Wednesday, August 24, 2011

Occlusion and Temporomandibular Disorders (TMD): Still Unsolved Question?

Journal of Dental Research, Vol. 81, No. 8, 518-519 (2002)
DOI: 10.1177/154405910208100803

Pentti Alanen Institute of Dentistry, University of Turku, Lemminkäisenkatu 2, SF 20520 Turku, Finland; pealan@utu.fi

The discussion about TMD etiology may be the longest debate in dentistry. Why does this debate still continue? I believe an answer can be found by analyzing the design of TMD studies against the principles of etiological epidemiology (Rothman and Greenland, 1998).

Both parties of the debate refer to empirical evidence. High-quality studies of occlusal adjustment in TMD patients are still too few to permit firm conclusions to be drawn (Forssell et al., 1999; Tsukiyama et al., 2001), but the use of occlusal splints seems to relieve TMD symptoms (Forssell et al., 1999). Success in therapy, however, is proof neither for nor against an etiological theory. 

Where is the Evidence Suggesting that Occlusion and TMD are not Associated?
The observation that many subjects have "occlusal abnormality" without TMD has clearly encouraged reviewers to conclude that occlusal factors have no significant etiological role (Clark, 1991; DeBoever et al., 2000). Results of experimental interference studies are also seen as strong evidence for the same conclusion (Tsukiyama et al., 2001).
It is possible, however, that the reviews by Clark (1991), Clark et al. (1999), DeBoever et al. (2000), and Tsukiyama et al. (2001) have overlooked some methodological errors in studies on TMD etiology: (1) use of data which are not suitable for etiological generalizations, (2) confusion between the concepts "sufficient cause" and "causal factor", and (3) confounders in studies of artificial interference.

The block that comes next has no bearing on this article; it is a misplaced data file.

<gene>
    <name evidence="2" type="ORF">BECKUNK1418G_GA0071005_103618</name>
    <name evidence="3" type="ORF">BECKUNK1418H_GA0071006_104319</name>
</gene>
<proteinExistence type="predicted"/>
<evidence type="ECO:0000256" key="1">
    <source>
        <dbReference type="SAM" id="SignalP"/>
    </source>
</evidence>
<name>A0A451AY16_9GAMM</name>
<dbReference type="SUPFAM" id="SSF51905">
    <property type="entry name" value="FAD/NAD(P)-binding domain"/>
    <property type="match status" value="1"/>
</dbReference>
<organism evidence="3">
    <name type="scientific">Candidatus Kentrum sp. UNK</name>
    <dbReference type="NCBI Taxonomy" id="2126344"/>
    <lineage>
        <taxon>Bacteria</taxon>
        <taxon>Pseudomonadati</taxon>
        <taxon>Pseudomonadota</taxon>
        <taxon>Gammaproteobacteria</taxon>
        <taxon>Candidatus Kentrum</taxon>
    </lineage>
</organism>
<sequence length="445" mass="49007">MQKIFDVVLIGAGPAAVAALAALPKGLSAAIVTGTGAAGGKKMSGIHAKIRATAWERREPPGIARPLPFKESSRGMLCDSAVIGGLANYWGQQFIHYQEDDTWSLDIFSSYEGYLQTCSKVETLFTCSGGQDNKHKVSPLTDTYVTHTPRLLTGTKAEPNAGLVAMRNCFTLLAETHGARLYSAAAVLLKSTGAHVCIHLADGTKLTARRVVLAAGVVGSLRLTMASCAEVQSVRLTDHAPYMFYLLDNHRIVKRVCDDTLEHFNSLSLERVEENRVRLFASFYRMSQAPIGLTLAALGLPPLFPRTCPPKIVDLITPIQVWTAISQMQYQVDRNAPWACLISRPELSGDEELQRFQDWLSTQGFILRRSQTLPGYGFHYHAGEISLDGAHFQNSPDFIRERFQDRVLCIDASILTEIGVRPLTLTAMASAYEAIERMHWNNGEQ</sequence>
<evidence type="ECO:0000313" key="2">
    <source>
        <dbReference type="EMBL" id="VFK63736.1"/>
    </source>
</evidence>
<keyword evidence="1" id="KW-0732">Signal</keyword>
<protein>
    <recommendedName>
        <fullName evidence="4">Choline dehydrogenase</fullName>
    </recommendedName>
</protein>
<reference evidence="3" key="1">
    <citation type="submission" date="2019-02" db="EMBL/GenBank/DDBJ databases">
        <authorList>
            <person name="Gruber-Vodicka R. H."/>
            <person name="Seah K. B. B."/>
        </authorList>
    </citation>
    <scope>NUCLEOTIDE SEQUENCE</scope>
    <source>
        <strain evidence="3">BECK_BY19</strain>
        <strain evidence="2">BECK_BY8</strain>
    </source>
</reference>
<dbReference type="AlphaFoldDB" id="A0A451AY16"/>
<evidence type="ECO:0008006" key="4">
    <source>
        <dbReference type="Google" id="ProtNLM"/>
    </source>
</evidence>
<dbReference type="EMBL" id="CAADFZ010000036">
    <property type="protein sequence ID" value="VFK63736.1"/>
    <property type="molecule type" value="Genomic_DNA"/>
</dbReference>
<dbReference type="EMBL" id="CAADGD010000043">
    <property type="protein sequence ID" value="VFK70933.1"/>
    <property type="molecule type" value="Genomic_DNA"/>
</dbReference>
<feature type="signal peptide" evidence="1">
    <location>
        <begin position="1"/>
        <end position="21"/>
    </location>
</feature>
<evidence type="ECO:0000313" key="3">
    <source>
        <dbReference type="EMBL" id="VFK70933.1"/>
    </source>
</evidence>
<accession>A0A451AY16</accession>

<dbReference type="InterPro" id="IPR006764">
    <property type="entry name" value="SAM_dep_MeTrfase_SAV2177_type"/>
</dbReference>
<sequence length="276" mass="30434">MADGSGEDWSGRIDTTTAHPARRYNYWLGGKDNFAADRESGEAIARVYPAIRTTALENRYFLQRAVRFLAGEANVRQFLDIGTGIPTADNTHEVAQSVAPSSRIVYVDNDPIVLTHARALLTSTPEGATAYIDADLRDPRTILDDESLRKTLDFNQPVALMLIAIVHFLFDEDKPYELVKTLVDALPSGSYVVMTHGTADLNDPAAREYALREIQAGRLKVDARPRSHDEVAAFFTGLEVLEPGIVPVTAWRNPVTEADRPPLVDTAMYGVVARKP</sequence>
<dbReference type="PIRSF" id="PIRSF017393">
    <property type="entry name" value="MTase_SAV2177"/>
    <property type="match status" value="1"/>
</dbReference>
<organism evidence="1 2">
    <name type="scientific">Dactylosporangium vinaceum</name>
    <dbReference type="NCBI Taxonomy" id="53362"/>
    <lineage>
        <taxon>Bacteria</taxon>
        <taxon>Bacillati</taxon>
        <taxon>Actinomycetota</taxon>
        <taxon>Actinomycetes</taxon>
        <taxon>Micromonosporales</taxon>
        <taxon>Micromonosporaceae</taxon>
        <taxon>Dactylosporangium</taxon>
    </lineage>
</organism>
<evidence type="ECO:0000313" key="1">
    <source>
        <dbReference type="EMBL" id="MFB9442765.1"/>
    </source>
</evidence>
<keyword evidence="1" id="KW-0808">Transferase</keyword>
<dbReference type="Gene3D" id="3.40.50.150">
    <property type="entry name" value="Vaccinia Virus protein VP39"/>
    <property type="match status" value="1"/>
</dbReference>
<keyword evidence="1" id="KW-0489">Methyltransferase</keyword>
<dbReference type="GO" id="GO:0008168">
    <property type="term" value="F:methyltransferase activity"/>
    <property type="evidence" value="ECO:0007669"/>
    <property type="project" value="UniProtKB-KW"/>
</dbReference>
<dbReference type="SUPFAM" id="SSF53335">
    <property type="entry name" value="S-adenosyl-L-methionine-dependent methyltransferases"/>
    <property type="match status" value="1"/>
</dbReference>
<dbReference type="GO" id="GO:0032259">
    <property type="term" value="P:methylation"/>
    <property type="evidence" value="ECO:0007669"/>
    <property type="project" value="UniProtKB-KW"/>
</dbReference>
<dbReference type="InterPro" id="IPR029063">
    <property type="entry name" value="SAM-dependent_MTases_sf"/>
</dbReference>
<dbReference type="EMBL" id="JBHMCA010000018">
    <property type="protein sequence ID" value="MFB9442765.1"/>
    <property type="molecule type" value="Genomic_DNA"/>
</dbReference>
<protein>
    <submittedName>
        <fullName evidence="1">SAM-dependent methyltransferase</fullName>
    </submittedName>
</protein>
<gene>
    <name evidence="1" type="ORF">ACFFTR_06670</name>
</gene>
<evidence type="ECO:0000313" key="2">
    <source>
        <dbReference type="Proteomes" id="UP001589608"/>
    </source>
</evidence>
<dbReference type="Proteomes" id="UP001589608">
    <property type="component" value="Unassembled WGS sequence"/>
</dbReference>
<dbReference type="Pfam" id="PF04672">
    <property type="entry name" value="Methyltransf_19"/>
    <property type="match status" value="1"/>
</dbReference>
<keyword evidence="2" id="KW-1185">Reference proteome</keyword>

There are two types of generalizations in epidemiology. Rothman and Greenland (1998) have pointed out that studies aiming at generalization to the target population require representative samples, whereas powerful tests of competing hypotheses require selected samples. The majority of the epidemiological studies of association between occlusal factors and TMD have not made this decisive distinction but have used samples representing non-selected populations. It is therefore possible that the variation has been insufficient for effective comparisons between subjects with and those without a certain trait. For a critical study design, one must select subjects with occlusion totally free from any kind of interference, and compare them with subjects with interference. If this is impractical by selection, the needed variation can be produced by adjustment (Kirveskari et al., 1992, 1998).

Sufficient Cause vs. Causal Factor
Clark’s (1991) comment that "a high percentage of patients who have a naturally occurring ‘occlusal abnormality’ do not exhibit TM disorder" discloses that a distinction between the concepts "sufficient cause" and "causal factor" has not been made. This criticism applies also to the review by DeBoever et al. (2000). The conclusion should have read: "The literature does not give strong support for the opinion that occlusion is a sufficient cause for TMD." (emphasis added)

All diseases and disorders are multifactorial in practice. The most common example in dentistry is dental caries. Not mutans streptococci alone and not a sugar-rich diet alone lead to dental decay; they are both needed in addition to a certain weakness in host resistance. Analogously, if both stress and occlusal factors are needed for TMD to develop, then occlusal factors are a causal factor but not a sufficient cause for TMD. Occlusion could be excluded as a causal factor if the absence or presence of occlusal interferences does not affect the incidence rate of TMD in longitudinal studies (Kirveskari et al., 1998).

Confounder in Artificial Interference Studies
The trials with experimental interference are considered powerful (Tsukiyama et al., 2001). Interestingly, the usually virtuous principle of including only subjects healthy at baseline can be a confounder in the present case. Healthy adult subjects have demonstrated the ability to tolerate their natural interferences. Therefore, they can also be expected to adapt to artificial interference. What would happen if the study subjects were former TMD patients? In the trial by LeBell et al. (2002), the former patients did not adapt to the artificial interference as well as did healthy controls.

To conclude, studies which have not disclosed associations between occlusion and TMD may not have fulfilled sound methodological criteria. Lack of evidence has been interpreted as evidence of lacking association. In spite of the fact that it has been much more difficult for the occlusal hypothesis to survive in the trials by Kirveskari et al. (1992 (1998) and Le Bell et al. (2002), these studies have not succeeded in finding evidence against the occlusal hypothesis. Therefore, the rejection of the occlusal hypothesis cannot be justified with the present empirical evidence.


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